(Henry James)

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London Again!

Friday, June 21, 2013

So I went to London again with Molly and Anne Tulloch of Marymount University after my last class with Dr. Harvey and the MSU crew. We went to the Pitts River Museum, and it was very interesting. Not as Eurocentric, but also not as narrative. I wish I had more time to go there again and look at it more, but Stanford is calling me!

We took the bus to London, and it only costs 13 pounds for a trip to and fro. We got there and took pictures at Trafalgar Square and Buckingham Palace, and then went to the National Gallery. WOW WOW WOW! It was so inspiring. We did not even spend that much time in there, but the art was so inspiring. I am not surprised that it is considered one of the best museums in the world. I focused most of my time in the Impressionism rooms. Cezanne’s “An Old Woman with a Rosary” was the most intriguing one to me. I could look at that portrait for days. What is that lady up to? Only God knows.

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We then walked around more (The Thames River to our right), just taking in the view. We then went to a pub, and then went to The Globe — yes, The Globe! So this is why I decided to return. I was not planning on traveling again, but Dr. Harvey got tickets from his cousin to see an all-female casting of The Taming of the Shrew and I he had an extra. He invited me to join him and his wife. What an awesome couple! We had great seats and this was probably my favorite play out of the three I saw during my time here. It was definitely the most entertaining; it makes great social critiques. More than anything, it is stressing, in existential terms, that being-for-others matters more than being-it-itself. We are slaves to how other people view us. The all-female casting of the play reiterates the theme Shakespeare emphasized so much, and I think he would be proud. I know I was. The Globe’s environment is amazing. It has a large area where people just stand, and, of course, it has an open roof. The actors were very interactive with the audience. I can only imagine how The Globe was when Shakespeare was living (Of course they had to rebuild it because it burned in a fire, but they re-did the dimensions to recreate the feeling).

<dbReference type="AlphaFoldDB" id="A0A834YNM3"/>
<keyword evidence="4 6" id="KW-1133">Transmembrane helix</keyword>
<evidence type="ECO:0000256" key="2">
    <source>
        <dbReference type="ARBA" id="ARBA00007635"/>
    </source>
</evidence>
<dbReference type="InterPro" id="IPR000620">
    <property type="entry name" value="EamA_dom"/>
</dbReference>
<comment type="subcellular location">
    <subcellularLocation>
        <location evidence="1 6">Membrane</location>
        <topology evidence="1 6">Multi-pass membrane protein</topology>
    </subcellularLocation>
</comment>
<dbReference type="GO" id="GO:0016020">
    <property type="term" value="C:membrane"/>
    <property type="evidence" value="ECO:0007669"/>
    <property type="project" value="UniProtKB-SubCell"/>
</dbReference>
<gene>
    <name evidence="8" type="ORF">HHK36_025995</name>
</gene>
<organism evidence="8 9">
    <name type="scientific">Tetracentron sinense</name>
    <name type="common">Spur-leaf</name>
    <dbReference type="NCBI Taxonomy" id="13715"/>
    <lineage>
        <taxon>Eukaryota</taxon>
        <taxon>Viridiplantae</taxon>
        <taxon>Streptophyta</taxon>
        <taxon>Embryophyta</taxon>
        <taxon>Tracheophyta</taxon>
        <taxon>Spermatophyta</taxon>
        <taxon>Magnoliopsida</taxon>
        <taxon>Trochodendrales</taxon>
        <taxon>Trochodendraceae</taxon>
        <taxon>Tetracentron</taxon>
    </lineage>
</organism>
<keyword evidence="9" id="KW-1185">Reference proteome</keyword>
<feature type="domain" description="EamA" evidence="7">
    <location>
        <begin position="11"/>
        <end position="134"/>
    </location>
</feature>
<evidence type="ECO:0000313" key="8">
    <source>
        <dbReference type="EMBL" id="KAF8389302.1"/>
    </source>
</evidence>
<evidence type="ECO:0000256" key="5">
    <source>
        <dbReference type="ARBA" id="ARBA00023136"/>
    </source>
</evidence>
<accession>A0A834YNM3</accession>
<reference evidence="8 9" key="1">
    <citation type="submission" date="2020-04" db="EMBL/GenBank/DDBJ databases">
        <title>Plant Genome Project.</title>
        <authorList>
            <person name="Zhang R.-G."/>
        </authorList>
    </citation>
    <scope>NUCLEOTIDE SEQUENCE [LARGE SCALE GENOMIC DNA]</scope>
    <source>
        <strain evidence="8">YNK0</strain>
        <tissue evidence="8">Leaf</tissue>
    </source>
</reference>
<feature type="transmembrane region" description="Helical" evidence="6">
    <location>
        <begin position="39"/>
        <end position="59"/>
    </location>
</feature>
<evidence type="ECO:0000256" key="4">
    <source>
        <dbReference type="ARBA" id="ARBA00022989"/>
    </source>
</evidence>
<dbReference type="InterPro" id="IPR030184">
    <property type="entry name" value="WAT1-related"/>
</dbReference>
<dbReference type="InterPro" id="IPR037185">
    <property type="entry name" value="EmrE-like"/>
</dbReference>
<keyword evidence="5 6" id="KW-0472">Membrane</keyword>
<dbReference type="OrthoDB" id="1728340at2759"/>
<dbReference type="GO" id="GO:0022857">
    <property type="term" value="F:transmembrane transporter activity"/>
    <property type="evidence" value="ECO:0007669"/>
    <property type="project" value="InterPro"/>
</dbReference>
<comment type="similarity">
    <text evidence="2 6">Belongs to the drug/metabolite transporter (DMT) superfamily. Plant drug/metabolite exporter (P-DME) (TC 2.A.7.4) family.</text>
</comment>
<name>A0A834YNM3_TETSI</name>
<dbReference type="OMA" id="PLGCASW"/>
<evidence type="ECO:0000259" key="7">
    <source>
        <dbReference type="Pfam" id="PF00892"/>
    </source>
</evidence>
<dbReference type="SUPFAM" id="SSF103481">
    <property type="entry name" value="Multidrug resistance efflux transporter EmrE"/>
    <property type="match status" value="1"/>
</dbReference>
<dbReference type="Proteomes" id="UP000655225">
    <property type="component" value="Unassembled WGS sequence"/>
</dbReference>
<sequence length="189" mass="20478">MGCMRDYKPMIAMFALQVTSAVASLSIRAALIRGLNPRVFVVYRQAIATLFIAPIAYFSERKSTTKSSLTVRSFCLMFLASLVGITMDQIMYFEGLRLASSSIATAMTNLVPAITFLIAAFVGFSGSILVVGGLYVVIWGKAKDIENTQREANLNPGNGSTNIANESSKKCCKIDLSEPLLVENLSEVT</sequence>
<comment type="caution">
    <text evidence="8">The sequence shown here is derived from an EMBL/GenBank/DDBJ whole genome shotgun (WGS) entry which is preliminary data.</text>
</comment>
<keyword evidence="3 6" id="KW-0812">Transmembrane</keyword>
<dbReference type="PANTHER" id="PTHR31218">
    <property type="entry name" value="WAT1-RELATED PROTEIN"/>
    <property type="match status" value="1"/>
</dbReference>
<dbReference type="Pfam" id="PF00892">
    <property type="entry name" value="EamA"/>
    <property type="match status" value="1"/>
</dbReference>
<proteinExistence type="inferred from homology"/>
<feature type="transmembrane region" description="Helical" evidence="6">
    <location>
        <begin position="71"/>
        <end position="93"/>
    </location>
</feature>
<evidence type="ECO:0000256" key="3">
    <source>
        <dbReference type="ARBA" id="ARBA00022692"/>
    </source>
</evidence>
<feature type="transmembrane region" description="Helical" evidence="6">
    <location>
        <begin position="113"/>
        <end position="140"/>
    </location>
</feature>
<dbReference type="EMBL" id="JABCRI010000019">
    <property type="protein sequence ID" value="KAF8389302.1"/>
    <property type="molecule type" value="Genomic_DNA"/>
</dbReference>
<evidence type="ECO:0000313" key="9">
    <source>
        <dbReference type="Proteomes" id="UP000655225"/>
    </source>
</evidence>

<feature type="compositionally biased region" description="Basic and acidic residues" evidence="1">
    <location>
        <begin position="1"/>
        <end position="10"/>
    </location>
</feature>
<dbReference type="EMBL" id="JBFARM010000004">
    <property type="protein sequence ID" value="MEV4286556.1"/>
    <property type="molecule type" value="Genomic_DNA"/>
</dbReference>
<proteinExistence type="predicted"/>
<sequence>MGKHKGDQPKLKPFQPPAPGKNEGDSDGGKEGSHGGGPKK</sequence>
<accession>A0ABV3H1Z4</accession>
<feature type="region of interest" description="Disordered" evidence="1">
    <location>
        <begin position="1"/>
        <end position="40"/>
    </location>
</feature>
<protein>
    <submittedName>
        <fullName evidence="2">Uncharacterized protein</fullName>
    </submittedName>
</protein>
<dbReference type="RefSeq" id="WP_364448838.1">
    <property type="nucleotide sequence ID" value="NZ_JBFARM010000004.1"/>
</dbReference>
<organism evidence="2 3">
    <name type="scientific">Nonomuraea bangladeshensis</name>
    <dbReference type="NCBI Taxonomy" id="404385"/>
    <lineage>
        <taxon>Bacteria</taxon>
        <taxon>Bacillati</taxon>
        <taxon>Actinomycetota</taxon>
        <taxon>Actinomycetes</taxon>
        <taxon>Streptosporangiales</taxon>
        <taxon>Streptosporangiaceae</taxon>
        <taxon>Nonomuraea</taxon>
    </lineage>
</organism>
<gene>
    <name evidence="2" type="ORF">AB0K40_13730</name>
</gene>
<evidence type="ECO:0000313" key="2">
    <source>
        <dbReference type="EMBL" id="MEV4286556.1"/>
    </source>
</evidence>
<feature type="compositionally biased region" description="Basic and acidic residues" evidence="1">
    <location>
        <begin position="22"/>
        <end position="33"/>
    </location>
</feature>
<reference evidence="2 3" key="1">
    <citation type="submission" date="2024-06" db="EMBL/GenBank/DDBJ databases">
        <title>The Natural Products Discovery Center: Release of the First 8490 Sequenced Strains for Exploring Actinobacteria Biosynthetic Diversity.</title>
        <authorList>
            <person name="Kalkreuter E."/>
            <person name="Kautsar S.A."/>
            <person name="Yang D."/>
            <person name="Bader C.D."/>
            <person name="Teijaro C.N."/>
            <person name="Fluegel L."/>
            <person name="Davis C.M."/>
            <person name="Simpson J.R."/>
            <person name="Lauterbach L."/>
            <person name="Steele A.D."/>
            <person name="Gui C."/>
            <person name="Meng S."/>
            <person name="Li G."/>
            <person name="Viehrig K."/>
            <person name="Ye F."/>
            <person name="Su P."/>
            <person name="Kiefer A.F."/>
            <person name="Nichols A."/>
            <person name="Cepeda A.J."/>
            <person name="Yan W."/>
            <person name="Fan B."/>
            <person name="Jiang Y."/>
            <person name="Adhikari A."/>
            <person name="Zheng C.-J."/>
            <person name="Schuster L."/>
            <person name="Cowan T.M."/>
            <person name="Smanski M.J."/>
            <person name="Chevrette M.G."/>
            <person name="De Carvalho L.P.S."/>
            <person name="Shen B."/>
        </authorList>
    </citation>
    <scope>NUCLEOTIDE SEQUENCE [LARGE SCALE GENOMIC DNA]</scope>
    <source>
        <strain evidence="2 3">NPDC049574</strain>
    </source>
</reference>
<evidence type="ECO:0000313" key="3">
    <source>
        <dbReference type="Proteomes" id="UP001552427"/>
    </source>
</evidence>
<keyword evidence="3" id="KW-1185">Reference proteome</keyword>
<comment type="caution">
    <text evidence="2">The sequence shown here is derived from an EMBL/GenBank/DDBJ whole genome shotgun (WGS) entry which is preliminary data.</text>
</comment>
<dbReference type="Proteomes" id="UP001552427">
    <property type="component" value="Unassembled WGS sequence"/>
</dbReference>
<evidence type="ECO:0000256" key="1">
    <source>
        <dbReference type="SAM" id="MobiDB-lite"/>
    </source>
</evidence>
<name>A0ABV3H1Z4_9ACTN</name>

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After the play, it was around 10:45. We took the scenic route back to the bus, and London is so beautiful at night. The bridges are lit up in blue, and Big Ben is lit up in green. WOW! What a great trip. One other thing I took from this second trip to London is that I must live in a city where major art galleries and theatre houses are prevalent. I am taking this into consideration when I apply to grad schools. I feel like this will add so much to the college experience. It is a great way of learning about history in general. I can see why people love big cities so much now!

(This is the amazing picture at the National Portrait Gallery by Cezanne, “An Old Woman with a Rosary”)